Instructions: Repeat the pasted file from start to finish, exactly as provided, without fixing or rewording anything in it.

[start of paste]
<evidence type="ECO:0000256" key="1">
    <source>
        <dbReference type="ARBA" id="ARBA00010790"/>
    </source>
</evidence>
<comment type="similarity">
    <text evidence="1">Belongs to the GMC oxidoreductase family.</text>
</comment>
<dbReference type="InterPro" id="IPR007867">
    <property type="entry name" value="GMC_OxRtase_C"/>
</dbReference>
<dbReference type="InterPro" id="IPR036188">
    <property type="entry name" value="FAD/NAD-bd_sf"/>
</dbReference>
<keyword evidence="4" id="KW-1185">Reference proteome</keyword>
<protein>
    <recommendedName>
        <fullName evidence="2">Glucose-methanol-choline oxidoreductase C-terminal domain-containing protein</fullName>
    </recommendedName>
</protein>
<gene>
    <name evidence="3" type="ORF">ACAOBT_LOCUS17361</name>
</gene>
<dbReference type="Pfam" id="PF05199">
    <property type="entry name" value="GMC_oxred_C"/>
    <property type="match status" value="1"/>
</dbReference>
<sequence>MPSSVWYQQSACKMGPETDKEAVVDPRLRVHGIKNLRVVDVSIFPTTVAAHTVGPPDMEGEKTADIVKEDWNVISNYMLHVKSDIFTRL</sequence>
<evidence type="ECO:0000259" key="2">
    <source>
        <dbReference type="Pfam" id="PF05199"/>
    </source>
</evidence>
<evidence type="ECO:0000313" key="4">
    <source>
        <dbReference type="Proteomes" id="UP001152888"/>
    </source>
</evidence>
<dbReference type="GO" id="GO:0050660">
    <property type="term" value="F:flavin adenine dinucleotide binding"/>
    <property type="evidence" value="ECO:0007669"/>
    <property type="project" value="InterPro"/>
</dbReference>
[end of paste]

<evidence type="ECO:0000256" key="1">
    <source>
        <dbReference type="ARBA" id="ARBA00010790"/>
    </source>
</evidence>
<comment type="similarity">
    <text evidence="1">Belongs to the GMC oxidoreductase family.</text>
</comment>
<dbReference type="InterPro" id="IPR007867">
    <property type="entry name" value="GMC_OxRtase_C"/>
</dbReference>
<dbReference type="InterPro" id="IPR036188">
    <property type="entry name" value="FAD/NAD-bd_sf"/>
</dbReference>
<keyword evidence="4" id="KW-1185">Reference proteome</keyword>
<protein>
    <recommendedName>
        <fullName evidence="2">Glucose-methanol-choline oxidoreductase C-terminal domain-containing protein</fullName>
    </recommendedName>
</protein>
<gene>
    <name evidence="3" type="ORF">ACAOBT_LOCUS17361</name>
</gene>
<dbReference type="Pfam" id="PF05199">
    <property type="entry name" value="GMC_oxred_C"/>
    <property type="match status" value="1"/>
</dbReference>
<sequence>MPSSVWYQQSACKMGPETDKEAVVDPRLRVHGIKNLRVVDVSIFPTTVAAHTVGPPDMEGEKTADIVKEDWNVISNYMLHVKSDIFTRL</sequence>
<evidence type="ECO:0000259" key="2">
    <source>
        <dbReference type="Pfam" id="PF05199"/>
    </source>
</evidence>
<evidence type="ECO:0000313" key="4">
    <source>
        <dbReference type="Proteomes" id="UP001152888"/>
    </source>
</evidence>
<dbReference type="GO" id="GO:0050660">
    <property type="term" value="F:flavin adenine dinucleotide binding"/>
    <property type="evidence" value="ECO:0007669"/>
    <property type="project" value="InterPro"/>
</dbReference>